Spread bets and CFDs are complex instruments and come with a high risk of losing money rapidly due to leverage. 75.2% of retail investor accounts lose money when trading spread bets and CFDs with this provider. You should consider whether you understand how spread bets and CFDs work, and whether you can afford to take the high risk of losing your money.


Trades that compel in uncertain times

Chris Weston
Head of Research
17 Aug 2021
Generally, it’s been a risk-off kind of day with equities and commodities lower, while the USD and JPY have outperformed, with EURUSD eyeing a breakdown through 1.1705 lows.

Volatility has pushed a touch higher with the VIX at 17.9%. The US Breakeven rates – or the market's perception of inflation (averaged) over the coming 5 years fell 3bp, so cyclical areas of the market have responded negatively to this. As mentioned yesterday, there's a certain unease that has descended on markets – growth has been called into question.

Crypto is kicked lower with good offers in Link, Dash and Ethereum – it seems the momentum is coming out these plays – however, generally this is where an influential talisman hits the Twittersphere. Our clients remain steadfastly long of the various coins.

Anyhow, here are a few charts on the radar

AUDJPY – eyeing limit shorts into 78.87

I talked this up in yesterday’s note as a proxy of global risk, but the cross has broken the range lows. The JPY found buyers quite readily, and while the RSI has made a higher low (divergence?), is the currency cross about to start trending? I would want to be set in case it does. A retest of the breakout area around 78.87 would represent about 75% of the days range, and an area that I would look to fade a short covering rally – as always, offering and eyeing levels is one thing, but then we take the timeframe right down to see the price reaction. Should the pair trade to the desired fill level, as part of the risk approach I’d be happy to close the trade on a daily close above the 5-day MA.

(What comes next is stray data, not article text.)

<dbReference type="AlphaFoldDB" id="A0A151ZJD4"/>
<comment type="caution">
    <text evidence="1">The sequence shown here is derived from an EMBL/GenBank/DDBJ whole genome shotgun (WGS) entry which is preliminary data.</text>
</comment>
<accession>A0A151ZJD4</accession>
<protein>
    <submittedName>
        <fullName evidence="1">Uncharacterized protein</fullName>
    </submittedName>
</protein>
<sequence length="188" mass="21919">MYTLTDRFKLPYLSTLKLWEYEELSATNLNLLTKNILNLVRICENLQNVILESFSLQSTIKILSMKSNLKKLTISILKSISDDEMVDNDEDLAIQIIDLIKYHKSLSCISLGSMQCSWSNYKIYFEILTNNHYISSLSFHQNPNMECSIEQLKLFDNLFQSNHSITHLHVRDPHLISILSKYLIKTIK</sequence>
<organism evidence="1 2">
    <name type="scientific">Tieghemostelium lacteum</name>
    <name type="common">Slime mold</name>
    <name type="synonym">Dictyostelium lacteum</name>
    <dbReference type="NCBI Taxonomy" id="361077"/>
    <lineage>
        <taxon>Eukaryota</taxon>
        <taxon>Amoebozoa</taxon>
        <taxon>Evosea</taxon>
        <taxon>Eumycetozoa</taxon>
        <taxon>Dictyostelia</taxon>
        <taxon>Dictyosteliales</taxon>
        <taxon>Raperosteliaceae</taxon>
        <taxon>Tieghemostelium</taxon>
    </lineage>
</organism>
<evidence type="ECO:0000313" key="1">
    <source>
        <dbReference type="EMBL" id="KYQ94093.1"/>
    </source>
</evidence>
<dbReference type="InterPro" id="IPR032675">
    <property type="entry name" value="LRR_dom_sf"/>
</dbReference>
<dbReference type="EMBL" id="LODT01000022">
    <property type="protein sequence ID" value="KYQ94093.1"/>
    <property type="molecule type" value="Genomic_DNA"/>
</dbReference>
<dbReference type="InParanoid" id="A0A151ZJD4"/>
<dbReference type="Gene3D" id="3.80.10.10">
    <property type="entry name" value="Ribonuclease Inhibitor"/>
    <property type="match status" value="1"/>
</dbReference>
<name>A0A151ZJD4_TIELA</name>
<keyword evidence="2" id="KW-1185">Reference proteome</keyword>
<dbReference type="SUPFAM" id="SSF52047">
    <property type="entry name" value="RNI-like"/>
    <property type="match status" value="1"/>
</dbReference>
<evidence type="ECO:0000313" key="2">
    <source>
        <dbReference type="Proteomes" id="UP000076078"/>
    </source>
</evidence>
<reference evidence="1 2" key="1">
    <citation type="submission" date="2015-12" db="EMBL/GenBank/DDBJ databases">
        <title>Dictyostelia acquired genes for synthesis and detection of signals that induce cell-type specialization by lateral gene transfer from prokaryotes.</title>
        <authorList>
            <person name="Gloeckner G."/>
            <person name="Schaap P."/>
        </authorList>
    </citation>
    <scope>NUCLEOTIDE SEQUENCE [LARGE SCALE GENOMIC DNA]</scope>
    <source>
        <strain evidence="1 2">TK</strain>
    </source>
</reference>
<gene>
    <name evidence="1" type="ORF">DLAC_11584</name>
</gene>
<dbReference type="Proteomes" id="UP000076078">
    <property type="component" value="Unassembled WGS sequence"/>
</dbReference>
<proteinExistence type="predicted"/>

(Source: Tradingview)

NZDUSD – levels for the brave

My colleague Luke did a more thorough piece on the RBNZ meeting yesterday, just as the news of lockdowns was breaking. Well we’ve heard of four new cases and a number of economists altering calls from a 25bp hike to holding the cash rate. The market was toying with the idea of a 25bp to 50bp hike, but now the argument has obviously shifted to one of waiting to see how this plays out knowing the trend in lockdowns is typically longer than initially thought – I guess this is the new line of least regret

The swaps market places a 76% chance of a hike, which has come down from a small chance of a 50bp hike and NZ 2yr govt bond fell 9bp on the day to 1.11%. NZDUSD Overnight implied volatility sits above 20%, so the market is primed for another 1%+ move on the day.

While hedge funds have reduced NZD longs ahead of the meeting, if the RBNZ held rates at 25bp, which now feels fair, we could see a spike down through the July low of 0.6880 to perhaps to 0.6850 – but the market distribution (of outcomes) places a 20% chance it falls past here. A move to 0.6810 would be extreme and I’d be leaving limit buyers here for a rapid snapback - so 0.6850 may be more realistic downside caps. If the RBNZ hike 25bp and look past the lockdowns the pair should rally fairly hard, but a lot depends on the outlook and whether they meet the three hikes priced over the next year. The upside on the day should be capped into 0.6870/80.


(Source: Tradingview)